Social media platforms like Instagram are more about showcasing people’s lives, which does not require high resolution photos. A lot of it has become a narcissistic cesspool of excess and showboating at times, that could present a “false” impression to others. Social media makes things look good on the outside (e.g beauty filters, fake photos, imaginary narratives, etc.), but that may not be true in real life.

(Source Tony And Chelsea Northrup)

Photography itself was not ruined, but it was the user experience that was ruined. That is because we still have photography as a medium and it does not need Instagram to thrive. You can take photos anytime you want, and it does not have to go to Instagram or any social media platform. Meanwhile, Instagram needs photos for content to remain relevant. Without the content, social media is not that interesting.

Photographer Peter McKinnon shared an honest opinion about social media that perhaps many photographers can relate to. Your social media should NOT BE YOUR PORTFOLIO, and it was never for that purpose. Social media was not created for professional photographers in the first place. It was just for sharing personal content in a visual way.

(Source Peter McKinnon)

Photographers should have an actual website or photo sharing hub that can represent a photographer’s true work in terms of quality and professionalism. Social media does not display the highest resolution of an image, and the audience is too wide. Social media is more of a public space to reach out to others, but when it comes to clients for photography, an actual web presence can highlight more content about a photographer’s portfolio.

Social media can present a facade of what you want people to see. The truth behind it is another story, which is often truly more depressing than what the public sees on social media. This can be true of photographers as well, who can pretend they are something that they are really not.

Some professional photographers also see how social media can have negative effects on life in general. It is good that they shared their thoughts regarding this topic, because other photographers will realize they have similar experiences.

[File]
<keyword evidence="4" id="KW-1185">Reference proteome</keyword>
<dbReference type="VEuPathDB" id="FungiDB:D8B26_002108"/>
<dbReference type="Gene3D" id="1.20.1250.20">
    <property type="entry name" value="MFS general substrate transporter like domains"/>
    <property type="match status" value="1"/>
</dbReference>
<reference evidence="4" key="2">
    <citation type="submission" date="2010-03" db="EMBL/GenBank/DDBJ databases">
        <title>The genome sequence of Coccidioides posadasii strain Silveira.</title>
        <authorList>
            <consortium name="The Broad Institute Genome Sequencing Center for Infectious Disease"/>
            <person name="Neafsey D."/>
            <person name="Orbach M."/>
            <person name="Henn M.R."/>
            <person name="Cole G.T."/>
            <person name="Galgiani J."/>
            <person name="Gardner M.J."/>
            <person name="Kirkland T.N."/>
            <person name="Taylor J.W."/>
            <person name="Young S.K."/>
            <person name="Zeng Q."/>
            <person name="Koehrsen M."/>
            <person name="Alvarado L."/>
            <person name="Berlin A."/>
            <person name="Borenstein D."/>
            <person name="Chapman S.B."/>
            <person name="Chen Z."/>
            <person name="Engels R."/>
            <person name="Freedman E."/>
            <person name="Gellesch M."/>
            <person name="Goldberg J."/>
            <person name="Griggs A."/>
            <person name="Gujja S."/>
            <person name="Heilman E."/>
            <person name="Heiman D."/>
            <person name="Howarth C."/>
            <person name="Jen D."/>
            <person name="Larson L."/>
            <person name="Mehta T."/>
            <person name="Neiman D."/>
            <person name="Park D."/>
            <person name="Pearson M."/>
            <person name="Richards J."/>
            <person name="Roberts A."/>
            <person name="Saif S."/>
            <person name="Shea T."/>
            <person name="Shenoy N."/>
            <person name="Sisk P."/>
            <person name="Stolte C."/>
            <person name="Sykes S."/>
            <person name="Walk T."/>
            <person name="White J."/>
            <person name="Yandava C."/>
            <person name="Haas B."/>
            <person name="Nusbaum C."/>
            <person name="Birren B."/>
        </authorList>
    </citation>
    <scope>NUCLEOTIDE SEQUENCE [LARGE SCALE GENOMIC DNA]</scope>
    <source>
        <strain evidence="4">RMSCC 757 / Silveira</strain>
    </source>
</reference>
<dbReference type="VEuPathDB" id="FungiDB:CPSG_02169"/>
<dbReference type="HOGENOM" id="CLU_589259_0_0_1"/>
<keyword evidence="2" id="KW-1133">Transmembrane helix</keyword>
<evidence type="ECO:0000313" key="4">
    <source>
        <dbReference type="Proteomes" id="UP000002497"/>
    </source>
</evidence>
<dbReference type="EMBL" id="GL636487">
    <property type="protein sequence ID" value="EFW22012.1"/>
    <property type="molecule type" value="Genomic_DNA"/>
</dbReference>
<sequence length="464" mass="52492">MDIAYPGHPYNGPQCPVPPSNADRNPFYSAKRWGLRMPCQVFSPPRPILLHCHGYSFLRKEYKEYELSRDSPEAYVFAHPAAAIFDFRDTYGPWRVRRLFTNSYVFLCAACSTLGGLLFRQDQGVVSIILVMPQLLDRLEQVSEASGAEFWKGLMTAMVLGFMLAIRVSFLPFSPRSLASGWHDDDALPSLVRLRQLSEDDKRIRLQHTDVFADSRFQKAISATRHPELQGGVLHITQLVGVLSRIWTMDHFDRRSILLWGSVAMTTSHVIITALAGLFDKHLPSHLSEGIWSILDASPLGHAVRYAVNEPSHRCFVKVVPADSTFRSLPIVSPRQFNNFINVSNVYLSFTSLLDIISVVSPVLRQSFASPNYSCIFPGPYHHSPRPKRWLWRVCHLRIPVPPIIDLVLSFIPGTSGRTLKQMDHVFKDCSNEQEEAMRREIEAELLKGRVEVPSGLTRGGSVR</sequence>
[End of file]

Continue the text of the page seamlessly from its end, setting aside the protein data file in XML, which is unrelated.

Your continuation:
If you are a photographer in social media who just wants to gain popularity, you will be pressured to continue gaining followers, more likes and comments. That involves more engagement and content creation. The anxiety can become so toxic, it can affect normal life.

What happens when social media platforms shutdown or censor a user? Then all your content will be gone, so having a website where you own your content is much better. When platforms like Geocities closed, creators lost not only their website but a lot of their content. Photographers who used such a service would have lost their portfolio. Having a website where you are more in control regarding the hosting and server is a much better solution.

If you want to be old school, then print your best images on paper and create a binder of your work. This is something you can present in its physical form to potential clients. If you get called for an interview by an agency or media firm, this is a good way to present your portfolio. No need to worry if your work is taken offline or the platform you are using decides to shut down.

Social media is an option for photographers. Those who shoot for fun as hobbyists and those who do commercial work will still benefit from having a social media presence. It does not have to be the centerpiece of your photography. Photography is all about the images you create, and not the number of followers or likes on social media. Let’s just maintain our sanity as much as possible.

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Vincent Tabora

Editor HD-PRO, DevOps Trusterras (Cybersecurity, Blockchain, Software Development, Engineering, Photography, Technology)